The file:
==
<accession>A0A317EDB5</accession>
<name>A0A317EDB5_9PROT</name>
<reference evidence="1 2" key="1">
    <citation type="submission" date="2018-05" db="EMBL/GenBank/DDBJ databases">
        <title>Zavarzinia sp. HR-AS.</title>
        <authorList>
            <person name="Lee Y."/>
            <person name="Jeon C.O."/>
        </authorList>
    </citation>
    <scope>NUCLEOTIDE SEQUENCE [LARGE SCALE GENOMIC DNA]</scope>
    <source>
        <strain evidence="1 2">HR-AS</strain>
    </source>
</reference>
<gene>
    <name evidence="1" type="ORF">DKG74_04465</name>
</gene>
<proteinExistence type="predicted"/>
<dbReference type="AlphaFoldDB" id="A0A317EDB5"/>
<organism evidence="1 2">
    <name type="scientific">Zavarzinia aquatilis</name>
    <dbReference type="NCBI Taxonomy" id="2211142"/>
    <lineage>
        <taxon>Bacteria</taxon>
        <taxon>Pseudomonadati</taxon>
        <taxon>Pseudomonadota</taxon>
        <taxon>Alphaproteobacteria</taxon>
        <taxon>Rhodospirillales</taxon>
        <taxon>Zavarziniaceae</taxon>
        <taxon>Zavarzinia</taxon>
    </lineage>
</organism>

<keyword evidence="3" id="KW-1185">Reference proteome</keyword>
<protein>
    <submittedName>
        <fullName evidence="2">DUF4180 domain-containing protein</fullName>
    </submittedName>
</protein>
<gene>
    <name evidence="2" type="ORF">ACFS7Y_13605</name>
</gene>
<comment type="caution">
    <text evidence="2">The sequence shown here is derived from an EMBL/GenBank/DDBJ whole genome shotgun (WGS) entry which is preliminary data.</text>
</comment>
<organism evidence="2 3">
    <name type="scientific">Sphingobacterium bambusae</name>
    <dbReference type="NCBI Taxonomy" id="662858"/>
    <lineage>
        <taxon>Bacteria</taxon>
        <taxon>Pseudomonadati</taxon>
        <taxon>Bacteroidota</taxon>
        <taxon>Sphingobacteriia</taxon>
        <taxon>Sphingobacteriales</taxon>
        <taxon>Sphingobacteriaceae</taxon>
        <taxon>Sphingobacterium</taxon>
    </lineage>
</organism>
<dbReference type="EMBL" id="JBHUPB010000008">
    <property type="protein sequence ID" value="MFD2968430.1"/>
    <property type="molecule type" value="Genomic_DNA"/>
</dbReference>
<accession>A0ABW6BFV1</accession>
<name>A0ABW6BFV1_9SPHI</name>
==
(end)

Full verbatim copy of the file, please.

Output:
<accession>A0A317EDB5</accession>
<name>A0A317EDB5_9PROT</name>
<reference evidence="1 2" key="1">
    <citation type="submission" date="2018-05" db="EMBL/GenBank/DDBJ databases">
        <title>Zavarzinia sp. HR-AS.</title>
        <authorList>
            <person name="Lee Y."/>
            <person name="Jeon C.O."/>
        </authorList>
    </citation>
    <scope>NUCLEOTIDE SEQUENCE [LARGE SCALE GENOMIC DNA]</scope>
    <source>
        <strain evidence="1 2">HR-AS</strain>
    </source>
</reference>
<gene>
    <name evidence="1" type="ORF">DKG74_04465</name>
</gene>
<proteinExistence type="predicted"/>
<dbReference type="AlphaFoldDB" id="A0A317EDB5"/>
<organism evidence="1 2">
    <name type="scientific">Zavarzinia aquatilis</name>
    <dbReference type="NCBI Taxonomy" id="2211142"/>
    <lineage>
        <taxon>Bacteria</taxon>
        <taxon>Pseudomonadati</taxon>
        <taxon>Pseudomonadota</taxon>
        <taxon>Alphaproteobacteria</taxon>
        <taxon>Rhodospirillales</taxon>
        <taxon>Zavarziniaceae</taxon>
        <taxon>Zavarzinia</taxon>
    </lineage>
</organism>

<keyword evidence="3" id="KW-1185">Reference proteome</keyword>
<protein>
    <submittedName>
        <fullName evidence="2">DUF4180 domain-containing protein</fullName>
    </submittedName>
</protein>
<gene>
    <name evidence="2" type="ORF">ACFS7Y_13605</name>
</gene>
<comment type="caution">
    <text evidence="2">The sequence shown here is derived from an EMBL/GenBank/DDBJ whole genome shotgun (WGS) entry which is preliminary data.</text>
</comment>
<organism evidence="2 3">
    <name type="scientific">Sphingobacterium bambusae</name>
    <dbReference type="NCBI Taxonomy" id="662858"/>
    <lineage>
        <taxon>Bacteria</taxon>
        <taxon>Pseudomonadati</taxon>
        <taxon>Bacteroidota</taxon>
        <taxon>Sphingobacteriia</taxon>
        <taxon>Sphingobacteriales</taxon>
        <taxon>Sphingobacteriaceae</taxon>
        <taxon>Sphingobacterium</taxon>
    </lineage>
</organism>
<dbReference type="EMBL" id="JBHUPB010000008">
    <property type="protein sequence ID" value="MFD2968430.1"/>
    <property type="molecule type" value="Genomic_DNA"/>
</dbReference>
<accession>A0ABW6BFV1</accession>
<name>A0ABW6BFV1_9SPHI</name>